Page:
Ragtime's Tony-nominated Mother, Christiane Noll, is quite a different mother in this show. "I read quite a bit about Hannah Chaplin," she said. "Some people surmise what she had was due to complications from syphilis, but I don't think that it was ever documented that she had that. Throughout the first act, I continue to make little appearances. Every time Charlie's having a little issue, Mommy shows up, and every time I'm in a different state of mind, whether I'm manic or completely distraught or a puddle of a person. I'm never in the same place two times in a row. It's always flip/flop, flip/flop, so I'm actually happy it's spaced out the way that it is because it gives me a little bit of a time to breathe. Act One you see how he chooses to remember me, and Act Two you get to see how I turned out."

Hair designer Paul Huntley has bewigged her well for both acts. "The first Hannah is very reminiscent of pictures of her. The second shows how she went gray, and that's taken directly from photographs of Hannah, and it's so striking."

Noll's hope for Chaplin is that it finds the same audience Chaplin found when he communicated to the world without the complications of words. "I want everyone to love it, but I hope we get the non-English-speaking tourists. Chaplin is super-iconic internationally. The way that we're telling this is as a visual story about a visual artist. It's going to translate really well to people who don't necessarily speak English. And I want to see a lot of little boys because, if you show young boys the old Chaplin movies, they flip out. They're seeing something they've never seen before. I hope it catches on so little boys want to go see more than just Spider-Man."

Kiera Chaplin, a dazzling blonde holding up the family bloodline and cheekbones, led the list of first-nighters. Charlie's actress-granddaughter, by way of Eugene, approved heartily, and Phyllis Newman, going into the Barrymore, suspected she might be the only one in the theatre who had actually met Chaplin and his wife. "Adolph and I used to summer with them in Europe," she said.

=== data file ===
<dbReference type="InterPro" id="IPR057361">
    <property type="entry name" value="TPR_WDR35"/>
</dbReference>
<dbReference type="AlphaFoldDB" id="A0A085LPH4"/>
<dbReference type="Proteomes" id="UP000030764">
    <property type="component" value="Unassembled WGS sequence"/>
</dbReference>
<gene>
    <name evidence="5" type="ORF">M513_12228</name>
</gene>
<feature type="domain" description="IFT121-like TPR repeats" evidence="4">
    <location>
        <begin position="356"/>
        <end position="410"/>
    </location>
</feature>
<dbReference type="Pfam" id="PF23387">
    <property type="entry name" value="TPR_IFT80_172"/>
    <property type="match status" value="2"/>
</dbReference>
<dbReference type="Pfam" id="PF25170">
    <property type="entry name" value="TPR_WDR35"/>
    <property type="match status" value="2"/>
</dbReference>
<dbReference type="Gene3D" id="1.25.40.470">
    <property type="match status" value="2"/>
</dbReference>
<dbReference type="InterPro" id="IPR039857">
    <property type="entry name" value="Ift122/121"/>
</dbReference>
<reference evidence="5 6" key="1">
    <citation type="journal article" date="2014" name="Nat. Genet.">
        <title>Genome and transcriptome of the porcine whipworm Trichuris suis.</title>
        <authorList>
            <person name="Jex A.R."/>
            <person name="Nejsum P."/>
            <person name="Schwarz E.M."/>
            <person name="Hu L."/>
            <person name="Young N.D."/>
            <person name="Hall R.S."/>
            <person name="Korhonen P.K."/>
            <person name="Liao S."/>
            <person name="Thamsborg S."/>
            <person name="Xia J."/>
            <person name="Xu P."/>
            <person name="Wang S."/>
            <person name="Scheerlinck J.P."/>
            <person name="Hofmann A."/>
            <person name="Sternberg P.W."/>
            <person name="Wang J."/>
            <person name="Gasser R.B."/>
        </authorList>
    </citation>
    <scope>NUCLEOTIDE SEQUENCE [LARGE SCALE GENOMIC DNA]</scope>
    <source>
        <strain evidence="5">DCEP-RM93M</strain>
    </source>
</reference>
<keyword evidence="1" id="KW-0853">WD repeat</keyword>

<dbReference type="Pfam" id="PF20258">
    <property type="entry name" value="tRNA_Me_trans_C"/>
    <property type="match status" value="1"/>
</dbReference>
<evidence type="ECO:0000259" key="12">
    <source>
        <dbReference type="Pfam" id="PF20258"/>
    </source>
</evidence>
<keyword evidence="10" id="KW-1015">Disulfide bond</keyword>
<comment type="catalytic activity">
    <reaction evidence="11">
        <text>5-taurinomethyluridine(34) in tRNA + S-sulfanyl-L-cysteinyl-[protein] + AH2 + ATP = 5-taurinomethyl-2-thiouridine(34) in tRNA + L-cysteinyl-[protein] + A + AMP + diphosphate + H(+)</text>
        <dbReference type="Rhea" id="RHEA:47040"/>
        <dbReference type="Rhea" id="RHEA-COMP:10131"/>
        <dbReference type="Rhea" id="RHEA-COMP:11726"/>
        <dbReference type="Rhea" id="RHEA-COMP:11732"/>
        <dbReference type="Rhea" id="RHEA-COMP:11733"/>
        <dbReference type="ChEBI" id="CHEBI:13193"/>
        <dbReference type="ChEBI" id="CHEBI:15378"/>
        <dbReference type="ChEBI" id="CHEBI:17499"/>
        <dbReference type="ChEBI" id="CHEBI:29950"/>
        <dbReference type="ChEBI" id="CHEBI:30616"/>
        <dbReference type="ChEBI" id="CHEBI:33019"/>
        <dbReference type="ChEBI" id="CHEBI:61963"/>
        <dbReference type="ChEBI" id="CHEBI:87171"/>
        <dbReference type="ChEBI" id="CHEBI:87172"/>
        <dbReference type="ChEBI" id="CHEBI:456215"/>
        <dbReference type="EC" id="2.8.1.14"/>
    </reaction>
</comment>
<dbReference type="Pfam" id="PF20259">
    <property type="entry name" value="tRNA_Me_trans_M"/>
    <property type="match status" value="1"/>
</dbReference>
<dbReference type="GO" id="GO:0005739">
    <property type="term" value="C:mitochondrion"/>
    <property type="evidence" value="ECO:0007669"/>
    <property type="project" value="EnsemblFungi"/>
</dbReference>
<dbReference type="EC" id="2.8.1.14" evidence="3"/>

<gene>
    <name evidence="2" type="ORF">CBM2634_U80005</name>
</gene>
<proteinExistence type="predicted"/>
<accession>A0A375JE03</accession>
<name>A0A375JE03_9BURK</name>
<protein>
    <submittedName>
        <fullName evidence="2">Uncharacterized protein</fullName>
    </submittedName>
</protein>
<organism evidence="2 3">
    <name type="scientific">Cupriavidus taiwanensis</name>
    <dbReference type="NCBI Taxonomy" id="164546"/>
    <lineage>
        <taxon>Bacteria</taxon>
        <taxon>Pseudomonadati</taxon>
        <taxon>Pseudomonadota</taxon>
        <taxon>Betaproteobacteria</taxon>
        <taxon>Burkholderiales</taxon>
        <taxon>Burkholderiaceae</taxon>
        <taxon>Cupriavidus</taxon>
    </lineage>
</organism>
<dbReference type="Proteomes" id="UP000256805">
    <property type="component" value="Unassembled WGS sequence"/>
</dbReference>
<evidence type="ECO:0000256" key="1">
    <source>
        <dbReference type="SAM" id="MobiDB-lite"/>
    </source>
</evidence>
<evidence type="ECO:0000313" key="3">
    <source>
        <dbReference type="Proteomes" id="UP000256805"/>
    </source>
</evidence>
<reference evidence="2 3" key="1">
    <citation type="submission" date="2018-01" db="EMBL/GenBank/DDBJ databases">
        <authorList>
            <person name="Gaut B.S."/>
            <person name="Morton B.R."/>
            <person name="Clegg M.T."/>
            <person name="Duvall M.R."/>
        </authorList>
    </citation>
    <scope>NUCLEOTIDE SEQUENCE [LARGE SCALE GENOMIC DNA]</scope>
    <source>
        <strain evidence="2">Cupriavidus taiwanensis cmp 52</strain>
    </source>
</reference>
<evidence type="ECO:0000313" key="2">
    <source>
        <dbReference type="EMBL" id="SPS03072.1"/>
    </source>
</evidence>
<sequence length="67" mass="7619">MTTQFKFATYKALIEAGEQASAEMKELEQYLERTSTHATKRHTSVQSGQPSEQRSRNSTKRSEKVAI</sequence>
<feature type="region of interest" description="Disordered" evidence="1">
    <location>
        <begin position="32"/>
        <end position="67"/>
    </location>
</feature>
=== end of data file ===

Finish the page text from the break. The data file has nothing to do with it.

Also in attendance: Annie and her Daddy Warbucks (Lilla Crawford and Anthony Warlow) from Meehan's next show; Robert Creighton from the next show Carlyle will choreograph (The Mystery of Edwin Drood) and Adriane Lenox from the next show that he will direct and choreograph (Cotton Club Parade at City Center and, maybe, after that, on Broadway); Brian d'Arcy James, newly booked to fill Rock Hudson's boots in Michael John LaChiusa's Giant musical at The Public; Ron Raines, an authentic Texan (from Nacogdoches, no less); Broadway mimes with notepads intact (Bill Irwin and David Shiner); Olympic silver medalist Sasha Cohen; Peter and the Starcatcher's Celia Keenan-Bolger and husband John Ellison Conlee; two-thirds of the Jonas bros (Joe Jonas and Nick Jonas); a smashing-looking Megan Hilty; eternal redhead Arlene Dahl and husband Marc Rosen, both booked for buddy Robert Osborne's next TCM cruise; Brandon Victor Dixon, Broadway's future Berry Gordy; director Kenny Leon, fresh from filming "Steel Magnolias" for TV with Queen Latifah and Phylicia Rashad; pianist-singer Peter Cincotti, whose "Metropolis" album just hit Europe; Tony Danza; Follies-free Danny Burstein, who's currently coaching Golden Boy (the War Horse-less Seth Numrich) to box, and his wife, Rebecca Luker; Montego Glover, going Hollywood after Memphis; Tony winners John Lloyd Young, back in Jersey Boys and Alice Ripley; TV's "Kitchen Cousins" (Anthony Carrino and John Colaneri) and Dr. Ruth Westheimer.